alone is not that enjoyable.  Need other people to make life really interesting but it looks like I will
be stuck here in Dublin for some time.  No point in heading south the County Waterford and  village of
Bunmahon without all our crates of instruments. Toured Gresham Green.

Huntec had booked  me into the high class Gresham Hotel expecting my stay in Dublin would be short.
But our crates of equipment did not arrive for nearly two weeks.  The Gresham was fancy as pictured
above and expense.  NO one told me the breakfasts were included in the room price.  I skipped breakfast
for a week to save the company money as my expense check was only 200 pounds…not enough
for me to stay at the Gresham so after a week I found a  cheap hotel in Clontarf, the Hollybrook, where
I seemed to be the only guest and the staff made it clear my breakfast as  included.  Even then by the
end of my stay in Dublin the money was  almost gone.

June 2, 1960

I woke up late so  skipped breakfast and walked to the Department of Justice to get my work clearance.  Had to prove I was doing
a job that nn Irish person could not do.  Lots of unemployment here.  Looks like my training on the Turan E.M. unit has put me in a
special  spot.  Few people know how to run it…and it is quite complicated…motor generator, base line a mile or so long, two receiving 
coils with 100 for separation,  a console, picketed lines running 3,000 feet from the base line at right angles, etc.  Had to explain
this  to an official.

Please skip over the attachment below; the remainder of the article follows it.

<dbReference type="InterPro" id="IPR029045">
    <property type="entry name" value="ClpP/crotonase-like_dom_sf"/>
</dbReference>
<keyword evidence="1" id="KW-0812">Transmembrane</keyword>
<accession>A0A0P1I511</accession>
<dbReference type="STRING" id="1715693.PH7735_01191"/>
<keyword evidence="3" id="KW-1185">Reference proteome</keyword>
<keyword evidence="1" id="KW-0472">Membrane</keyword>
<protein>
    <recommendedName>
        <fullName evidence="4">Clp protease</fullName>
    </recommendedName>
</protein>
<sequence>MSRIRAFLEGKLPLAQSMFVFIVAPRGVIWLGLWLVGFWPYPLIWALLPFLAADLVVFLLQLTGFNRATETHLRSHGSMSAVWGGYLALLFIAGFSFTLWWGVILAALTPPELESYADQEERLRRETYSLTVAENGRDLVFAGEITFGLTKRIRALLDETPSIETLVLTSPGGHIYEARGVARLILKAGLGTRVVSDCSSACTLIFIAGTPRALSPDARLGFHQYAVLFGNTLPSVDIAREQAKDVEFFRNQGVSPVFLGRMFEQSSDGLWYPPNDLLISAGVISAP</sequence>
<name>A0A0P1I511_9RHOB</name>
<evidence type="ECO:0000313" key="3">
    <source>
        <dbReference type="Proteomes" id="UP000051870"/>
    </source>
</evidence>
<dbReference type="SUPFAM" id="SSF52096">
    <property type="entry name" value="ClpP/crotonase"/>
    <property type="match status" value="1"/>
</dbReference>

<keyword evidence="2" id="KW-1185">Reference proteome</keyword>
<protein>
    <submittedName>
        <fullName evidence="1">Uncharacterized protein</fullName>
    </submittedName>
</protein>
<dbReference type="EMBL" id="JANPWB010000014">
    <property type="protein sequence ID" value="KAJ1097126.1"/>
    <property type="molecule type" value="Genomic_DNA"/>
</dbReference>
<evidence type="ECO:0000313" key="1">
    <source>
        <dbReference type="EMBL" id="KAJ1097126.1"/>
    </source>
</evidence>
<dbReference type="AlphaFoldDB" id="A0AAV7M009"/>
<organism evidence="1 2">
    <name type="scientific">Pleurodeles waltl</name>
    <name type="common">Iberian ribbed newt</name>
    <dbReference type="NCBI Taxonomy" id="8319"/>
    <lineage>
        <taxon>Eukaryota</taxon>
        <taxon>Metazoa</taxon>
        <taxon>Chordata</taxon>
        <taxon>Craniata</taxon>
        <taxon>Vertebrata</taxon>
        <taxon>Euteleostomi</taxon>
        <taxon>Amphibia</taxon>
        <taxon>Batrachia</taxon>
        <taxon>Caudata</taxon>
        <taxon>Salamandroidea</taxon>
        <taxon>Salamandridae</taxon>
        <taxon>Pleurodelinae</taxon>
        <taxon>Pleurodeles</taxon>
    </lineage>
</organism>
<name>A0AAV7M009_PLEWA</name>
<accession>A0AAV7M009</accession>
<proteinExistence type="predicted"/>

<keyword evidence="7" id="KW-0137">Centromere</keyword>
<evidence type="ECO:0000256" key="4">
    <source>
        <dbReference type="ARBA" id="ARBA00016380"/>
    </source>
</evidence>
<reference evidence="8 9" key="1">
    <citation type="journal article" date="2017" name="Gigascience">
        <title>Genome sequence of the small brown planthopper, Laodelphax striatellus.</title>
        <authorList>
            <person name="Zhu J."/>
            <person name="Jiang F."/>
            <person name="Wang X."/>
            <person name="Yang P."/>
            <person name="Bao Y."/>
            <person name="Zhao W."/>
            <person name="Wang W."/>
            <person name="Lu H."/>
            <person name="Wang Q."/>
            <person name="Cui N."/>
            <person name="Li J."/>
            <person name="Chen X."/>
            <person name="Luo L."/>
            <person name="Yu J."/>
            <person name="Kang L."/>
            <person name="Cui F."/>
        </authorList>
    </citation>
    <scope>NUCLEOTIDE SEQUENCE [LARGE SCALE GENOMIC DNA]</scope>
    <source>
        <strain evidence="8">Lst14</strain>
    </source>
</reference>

After that I took a bus to the the Guinness Brewery at St. James Gate, Since I had no bus fare the chap beside me paid my fare.
Guinness is the national drink of Ireland, unless you are a non-drinker.  What a rare privilege to see this massive brewery in operation.
They even have big draught horses harnessed to wagons loaded with barrels of Guinness to be delivered to pubs in Dublin.  The smell
of the horses and the Guinness is wonderful to me.  The tour included a pile of Guinness post cards featuring men lifting bull dozers
or pulling beer wagons with the horses as passengers. Humourous.   And the end of the tour was best. We all got a full pint of Guinness…
my first.  I wasn’t to struck on the black liquid at first but soon overcame that problem.  Seems a tourist can have as much as he or she
wants but I stuck to one pint.  I should have eaten breakfast. Felt a bit woozy…warm and woozy.  Not staggering.

Ah, yes, Guinness is the national drink of Ireland… made from barley, hops, yeast and water.  That does not sound complicated.  
Why is the beer black then?  Because the barley
is roasted rather malted which makes a thick creamy head on the pint.  The thickness of the head is achieved by passing the beer through
nitrogen…smaller bubbles result.  Guinness is so thick that each pint needs  time to settle.  
Is Guinness really ‘good for you’ as the advertising says on billboards across  Dublin?  Some call Guinness ‘a meal  in a cup’ …198 calories
per pint which…less than a pint of milk.  Drinkers  of Guinness get an ‘enhanced feeling of well being’ , an advertising statement frowned